President Trump should be taken seriously in his claim that the media is "the enemy of the American people," White House chief of staff Reince PriebusReinhold (Reince) Richard PriebusWisconsin GOP quietly prepares Ron Johnson backup plans Ex-Sen. Cory Gardner joins lobbying firm Democrats claim vindication, GOP cries witch hunt as McGahn finally testifies MORE says.
“I think you should take it seriously,” Priebus said during an interview for CBS's "Face the Nation," when asked whether Trump's tweet about "fake news" media should be taken seriously.
“I think that the problem we've got is that we're talking about bogus stories like the one in The New York Times, that we've had constant contact with Russian officials," he continued.
“The next day, The Wall Street Journal had a story that the intel community was not giving the president a full intelligence briefing. Both stories grossly inaccurate, overstated, overblown, and it's total garbage.”
“So we spend, you know, 48 hours on bogus stories. And the American people suffer. So I do think it's a problem," Priebus added, saying the press in some cases "really needs to get its act together."
"The enemy?" CBS anchor John Dickerson pressed.
"If the theory is that the press is supposed to be a free forum of information to speak to the American people, I think it ought to be accurate," Priebus responded.
The White House official also called on reporters to stop using anonymous sources, something regularly relied upon for stories involving sensitive matters, including national security.
"I think that the media should stop with this unnamed source stuff, put names on a piece of paper and print it. If people aren't willing to put their name next to a quote, then the quote shouldn't be listed," Priebus said.
After the interview, Dickerson highlighted a tweet from Trump that included an unnamed source:
Anonymous sources. https://t.co/oIPuZGzkvA— John Dickerson (@jdickerson) February 19, 2017
Trump often dismisses news organizations as "dishonest media" and on Friday called "fake news" media the "enemy of the American People." Trump frequently refers to news stories he deems unfavorable as “fake news.”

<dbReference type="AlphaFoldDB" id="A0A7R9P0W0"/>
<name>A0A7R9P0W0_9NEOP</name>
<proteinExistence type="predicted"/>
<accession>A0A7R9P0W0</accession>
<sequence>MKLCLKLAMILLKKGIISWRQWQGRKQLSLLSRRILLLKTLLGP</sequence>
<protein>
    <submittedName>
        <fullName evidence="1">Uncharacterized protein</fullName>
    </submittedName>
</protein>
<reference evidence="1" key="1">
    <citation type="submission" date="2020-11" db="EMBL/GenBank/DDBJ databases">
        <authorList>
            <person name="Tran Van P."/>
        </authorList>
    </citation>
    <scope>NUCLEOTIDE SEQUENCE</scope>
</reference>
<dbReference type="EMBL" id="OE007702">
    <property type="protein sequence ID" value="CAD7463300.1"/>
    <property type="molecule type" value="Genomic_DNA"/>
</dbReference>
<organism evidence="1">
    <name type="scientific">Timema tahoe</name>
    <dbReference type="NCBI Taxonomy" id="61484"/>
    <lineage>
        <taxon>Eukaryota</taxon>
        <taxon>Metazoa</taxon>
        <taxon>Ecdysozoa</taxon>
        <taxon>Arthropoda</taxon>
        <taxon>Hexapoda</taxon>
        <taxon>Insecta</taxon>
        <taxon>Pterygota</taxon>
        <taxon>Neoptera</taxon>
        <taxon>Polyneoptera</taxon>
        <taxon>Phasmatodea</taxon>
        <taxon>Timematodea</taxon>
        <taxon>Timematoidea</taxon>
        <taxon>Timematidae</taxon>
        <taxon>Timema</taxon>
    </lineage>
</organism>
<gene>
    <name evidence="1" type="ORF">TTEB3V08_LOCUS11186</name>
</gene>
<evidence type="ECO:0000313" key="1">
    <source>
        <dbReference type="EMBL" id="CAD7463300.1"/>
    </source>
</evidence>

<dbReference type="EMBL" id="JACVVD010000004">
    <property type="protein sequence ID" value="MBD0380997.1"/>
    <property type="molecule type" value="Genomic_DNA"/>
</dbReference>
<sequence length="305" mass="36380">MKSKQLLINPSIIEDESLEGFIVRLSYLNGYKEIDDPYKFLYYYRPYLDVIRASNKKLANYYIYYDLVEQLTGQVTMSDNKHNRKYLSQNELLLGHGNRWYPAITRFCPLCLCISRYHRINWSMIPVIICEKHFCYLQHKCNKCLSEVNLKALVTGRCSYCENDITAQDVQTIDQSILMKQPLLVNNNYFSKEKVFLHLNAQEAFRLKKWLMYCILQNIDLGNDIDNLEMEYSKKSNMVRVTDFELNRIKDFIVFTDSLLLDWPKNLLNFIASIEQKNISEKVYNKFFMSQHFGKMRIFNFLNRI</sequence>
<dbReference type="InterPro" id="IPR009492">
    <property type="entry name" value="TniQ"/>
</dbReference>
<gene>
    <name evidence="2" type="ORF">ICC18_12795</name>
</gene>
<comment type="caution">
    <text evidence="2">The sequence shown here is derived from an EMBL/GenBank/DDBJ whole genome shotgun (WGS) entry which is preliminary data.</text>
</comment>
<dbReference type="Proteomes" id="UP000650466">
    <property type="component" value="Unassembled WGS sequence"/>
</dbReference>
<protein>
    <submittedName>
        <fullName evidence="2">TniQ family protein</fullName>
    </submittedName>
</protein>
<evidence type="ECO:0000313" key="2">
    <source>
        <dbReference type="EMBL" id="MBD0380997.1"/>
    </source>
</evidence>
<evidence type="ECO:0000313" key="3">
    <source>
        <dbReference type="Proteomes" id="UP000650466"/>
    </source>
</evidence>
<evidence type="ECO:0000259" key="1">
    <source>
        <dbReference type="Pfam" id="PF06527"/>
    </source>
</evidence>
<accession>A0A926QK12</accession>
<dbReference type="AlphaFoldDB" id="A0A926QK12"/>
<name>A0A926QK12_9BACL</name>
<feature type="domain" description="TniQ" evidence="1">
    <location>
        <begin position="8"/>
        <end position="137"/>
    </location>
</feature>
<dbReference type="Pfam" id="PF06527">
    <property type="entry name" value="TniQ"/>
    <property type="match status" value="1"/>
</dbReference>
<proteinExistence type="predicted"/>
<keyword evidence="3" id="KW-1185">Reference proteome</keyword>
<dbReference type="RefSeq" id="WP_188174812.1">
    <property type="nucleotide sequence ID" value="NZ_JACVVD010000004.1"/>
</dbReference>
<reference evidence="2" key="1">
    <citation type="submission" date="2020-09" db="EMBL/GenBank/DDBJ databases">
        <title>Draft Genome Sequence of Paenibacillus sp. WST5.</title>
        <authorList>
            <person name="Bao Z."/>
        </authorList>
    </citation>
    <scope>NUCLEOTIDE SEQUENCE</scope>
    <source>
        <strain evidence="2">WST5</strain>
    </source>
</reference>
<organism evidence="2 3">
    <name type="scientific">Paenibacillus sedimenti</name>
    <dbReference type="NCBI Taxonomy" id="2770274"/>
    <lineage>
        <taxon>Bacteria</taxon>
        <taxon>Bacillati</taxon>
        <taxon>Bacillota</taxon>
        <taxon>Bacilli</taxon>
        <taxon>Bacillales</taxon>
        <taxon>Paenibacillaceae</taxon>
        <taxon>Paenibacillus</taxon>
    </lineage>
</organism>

Trump’s animosity toward the press came to a head on Thursday during a freewheeling news conference, where he railed against journalists for covering his administration critically and dismissed questions about his ties to Russia and the rise in anti-Semitic attacks in the U.S.
He also defended former national security adviser Michael Flynn, calling him “a wonderful man” who was treated “very, very unfairly by the media.” Flynn was asked to resign on Monday amid revelations he discussed sanctions with Russia’s ambassador and lied to Vice President Pence about the nature of those conversations.
Trump also said at the news conference that if Flynn hadn’t discussed sanctions, he would have instructed him to do so, though he claimed he had no part in directing the conversations.
Priebus echoed Trump’s position in the CBS interview, arguing that there is "nothing" inappropriate about a national security adviser discussing sanctions with a foreign diplomat, though Flynn's call with the Russian envoy came before Trump took office.
"There's nothing wrong with having a conversation about sanctions,” Priebus said. “And there's nothing wrong about having a conversation about the fact that the Obama administration put further sanctions in place and expelled some folks out of the United States.”
“There's nothing wrong with that topic coming up in a conversation,” he said.
Updated: 9:07 p.m.